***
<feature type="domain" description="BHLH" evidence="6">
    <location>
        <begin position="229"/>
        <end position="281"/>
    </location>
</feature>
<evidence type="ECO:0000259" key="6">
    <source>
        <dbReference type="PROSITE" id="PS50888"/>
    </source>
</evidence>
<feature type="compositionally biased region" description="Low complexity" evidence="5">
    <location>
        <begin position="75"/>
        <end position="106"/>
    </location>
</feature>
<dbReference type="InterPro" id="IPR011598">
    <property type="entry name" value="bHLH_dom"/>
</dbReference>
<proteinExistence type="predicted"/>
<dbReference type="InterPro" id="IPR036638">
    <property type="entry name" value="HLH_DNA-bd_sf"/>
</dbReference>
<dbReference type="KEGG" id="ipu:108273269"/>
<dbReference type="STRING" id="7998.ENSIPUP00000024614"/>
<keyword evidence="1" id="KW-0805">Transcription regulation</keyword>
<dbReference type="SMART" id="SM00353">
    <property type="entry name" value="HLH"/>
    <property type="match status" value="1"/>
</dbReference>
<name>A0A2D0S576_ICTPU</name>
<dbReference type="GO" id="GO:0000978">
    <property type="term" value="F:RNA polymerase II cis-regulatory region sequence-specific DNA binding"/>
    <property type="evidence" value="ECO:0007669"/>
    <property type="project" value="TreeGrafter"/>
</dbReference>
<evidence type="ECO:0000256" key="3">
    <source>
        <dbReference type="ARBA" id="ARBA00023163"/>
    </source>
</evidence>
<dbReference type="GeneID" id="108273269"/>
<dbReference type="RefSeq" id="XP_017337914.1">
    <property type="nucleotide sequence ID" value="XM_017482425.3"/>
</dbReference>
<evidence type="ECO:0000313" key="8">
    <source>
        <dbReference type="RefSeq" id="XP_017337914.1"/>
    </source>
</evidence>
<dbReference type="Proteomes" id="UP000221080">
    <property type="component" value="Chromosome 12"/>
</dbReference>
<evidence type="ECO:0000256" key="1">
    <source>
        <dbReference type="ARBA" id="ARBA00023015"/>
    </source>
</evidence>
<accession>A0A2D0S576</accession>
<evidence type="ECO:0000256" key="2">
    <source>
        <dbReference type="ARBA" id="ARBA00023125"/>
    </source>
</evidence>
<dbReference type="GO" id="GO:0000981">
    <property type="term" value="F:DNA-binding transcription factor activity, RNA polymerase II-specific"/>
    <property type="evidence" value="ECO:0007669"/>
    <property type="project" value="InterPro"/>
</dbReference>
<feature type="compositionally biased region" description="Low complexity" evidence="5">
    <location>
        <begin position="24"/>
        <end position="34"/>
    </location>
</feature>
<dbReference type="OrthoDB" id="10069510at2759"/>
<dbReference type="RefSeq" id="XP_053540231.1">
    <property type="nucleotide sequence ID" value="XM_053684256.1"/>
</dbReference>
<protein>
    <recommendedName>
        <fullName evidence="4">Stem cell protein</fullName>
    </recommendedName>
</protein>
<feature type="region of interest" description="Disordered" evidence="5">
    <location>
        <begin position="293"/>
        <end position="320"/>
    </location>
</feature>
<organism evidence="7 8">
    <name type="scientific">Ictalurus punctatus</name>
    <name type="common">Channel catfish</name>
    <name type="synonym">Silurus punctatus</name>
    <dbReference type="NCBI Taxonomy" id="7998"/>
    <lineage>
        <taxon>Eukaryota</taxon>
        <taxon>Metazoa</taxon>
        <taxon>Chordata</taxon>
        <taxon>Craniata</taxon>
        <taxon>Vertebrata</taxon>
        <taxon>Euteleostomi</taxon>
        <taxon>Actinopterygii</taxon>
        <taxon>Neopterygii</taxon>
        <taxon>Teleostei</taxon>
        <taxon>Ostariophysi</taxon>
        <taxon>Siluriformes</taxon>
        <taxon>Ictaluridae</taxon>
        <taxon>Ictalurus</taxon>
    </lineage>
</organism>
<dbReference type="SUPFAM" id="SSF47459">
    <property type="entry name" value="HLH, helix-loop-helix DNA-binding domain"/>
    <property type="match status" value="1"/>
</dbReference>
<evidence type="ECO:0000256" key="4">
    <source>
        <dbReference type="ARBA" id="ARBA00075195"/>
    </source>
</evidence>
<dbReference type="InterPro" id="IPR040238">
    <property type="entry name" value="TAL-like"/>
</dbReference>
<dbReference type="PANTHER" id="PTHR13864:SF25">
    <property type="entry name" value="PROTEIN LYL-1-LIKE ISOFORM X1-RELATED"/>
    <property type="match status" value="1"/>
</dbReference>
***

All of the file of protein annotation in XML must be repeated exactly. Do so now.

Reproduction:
<feature type="domain" description="BHLH" evidence="6">
    <location>
        <begin position="229"/>
        <end position="281"/>
    </location>
</feature>
<evidence type="ECO:0000259" key="6">
    <source>
        <dbReference type="PROSITE" id="PS50888"/>
    </source>
</evidence>
<feature type="compositionally biased region" description="Low complexity" evidence="5">
    <location>
        <begin position="75"/>
        <end position="106"/>
    </location>
</feature>
<dbReference type="InterPro" id="IPR011598">
    <property type="entry name" value="bHLH_dom"/>
</dbReference>
<proteinExistence type="predicted"/>
<dbReference type="InterPro" id="IPR036638">
    <property type="entry name" value="HLH_DNA-bd_sf"/>
</dbReference>
<dbReference type="KEGG" id="ipu:108273269"/>
<dbReference type="STRING" id="7998.ENSIPUP00000024614"/>
<keyword evidence="1" id="KW-0805">Transcription regulation</keyword>
<dbReference type="SMART" id="SM00353">
    <property type="entry name" value="HLH"/>
    <property type="match status" value="1"/>
</dbReference>
<name>A0A2D0S576_ICTPU</name>
<dbReference type="GO" id="GO:0000978">
    <property type="term" value="F:RNA polymerase II cis-regulatory region sequence-specific DNA binding"/>
    <property type="evidence" value="ECO:0007669"/>
    <property type="project" value="TreeGrafter"/>
</dbReference>
<evidence type="ECO:0000256" key="3">
    <source>
        <dbReference type="ARBA" id="ARBA00023163"/>
    </source>
</evidence>
<dbReference type="GeneID" id="108273269"/>
<dbReference type="RefSeq" id="XP_017337914.1">
    <property type="nucleotide sequence ID" value="XM_017482425.3"/>
</dbReference>
<evidence type="ECO:0000313" key="8">
    <source>
        <dbReference type="RefSeq" id="XP_017337914.1"/>
    </source>
</evidence>
<dbReference type="Proteomes" id="UP000221080">
    <property type="component" value="Chromosome 12"/>
</dbReference>
<evidence type="ECO:0000256" key="1">
    <source>
        <dbReference type="ARBA" id="ARBA00023015"/>
    </source>
</evidence>
<accession>A0A2D0S576</accession>
<evidence type="ECO:0000256" key="2">
    <source>
        <dbReference type="ARBA" id="ARBA00023125"/>
    </source>
</evidence>
<dbReference type="GO" id="GO:0000981">
    <property type="term" value="F:DNA-binding transcription factor activity, RNA polymerase II-specific"/>
    <property type="evidence" value="ECO:0007669"/>
    <property type="project" value="InterPro"/>
</dbReference>
<feature type="compositionally biased region" description="Low complexity" evidence="5">
    <location>
        <begin position="24"/>
        <end position="34"/>
    </location>
</feature>
<dbReference type="OrthoDB" id="10069510at2759"/>
<dbReference type="RefSeq" id="XP_053540231.1">
    <property type="nucleotide sequence ID" value="XM_053684256.1"/>
</dbReference>
<protein>
    <recommendedName>
        <fullName evidence="4">Stem cell protein</fullName>
    </recommendedName>
</protein>
<feature type="region of interest" description="Disordered" evidence="5">
    <location>
        <begin position="293"/>
        <end position="320"/>
    </location>
</feature>
<organism evidence="7 8">
    <name type="scientific">Ictalurus punctatus</name>
    <name type="common">Channel catfish</name>
    <name type="synonym">Silurus punctatus</name>
    <dbReference type="NCBI Taxonomy" id="7998"/>
    <lineage>
        <taxon>Eukaryota</taxon>
        <taxon>Metazoa</taxon>
        <taxon>Chordata</taxon>
        <taxon>Craniata</taxon>
        <taxon>Vertebrata</taxon>
        <taxon>Euteleostomi</taxon>
        <taxon>Actinopterygii</taxon>
        <taxon>Neopterygii</taxon>
        <taxon>Teleostei</taxon>
        <taxon>Ostariophysi</taxon>
        <taxon>Siluriformes</taxon>
        <taxon>Ictaluridae</taxon>
        <taxon>Ictalurus</taxon>
    </lineage>
</organism>
<dbReference type="SUPFAM" id="SSF47459">
    <property type="entry name" value="HLH, helix-loop-helix DNA-binding domain"/>
    <property type="match status" value="1"/>
</dbReference>
<evidence type="ECO:0000256" key="4">
    <source>
        <dbReference type="ARBA" id="ARBA00075195"/>
    </source>
</evidence>
<dbReference type="InterPro" id="IPR040238">
    <property type="entry name" value="TAL-like"/>
</dbReference>
<dbReference type="PANTHER" id="PTHR13864:SF25">
    <property type="entry name" value="PROTEIN LYL-1-LIKE ISOFORM X1-RELATED"/>
    <property type="match status" value="1"/>
</dbReference>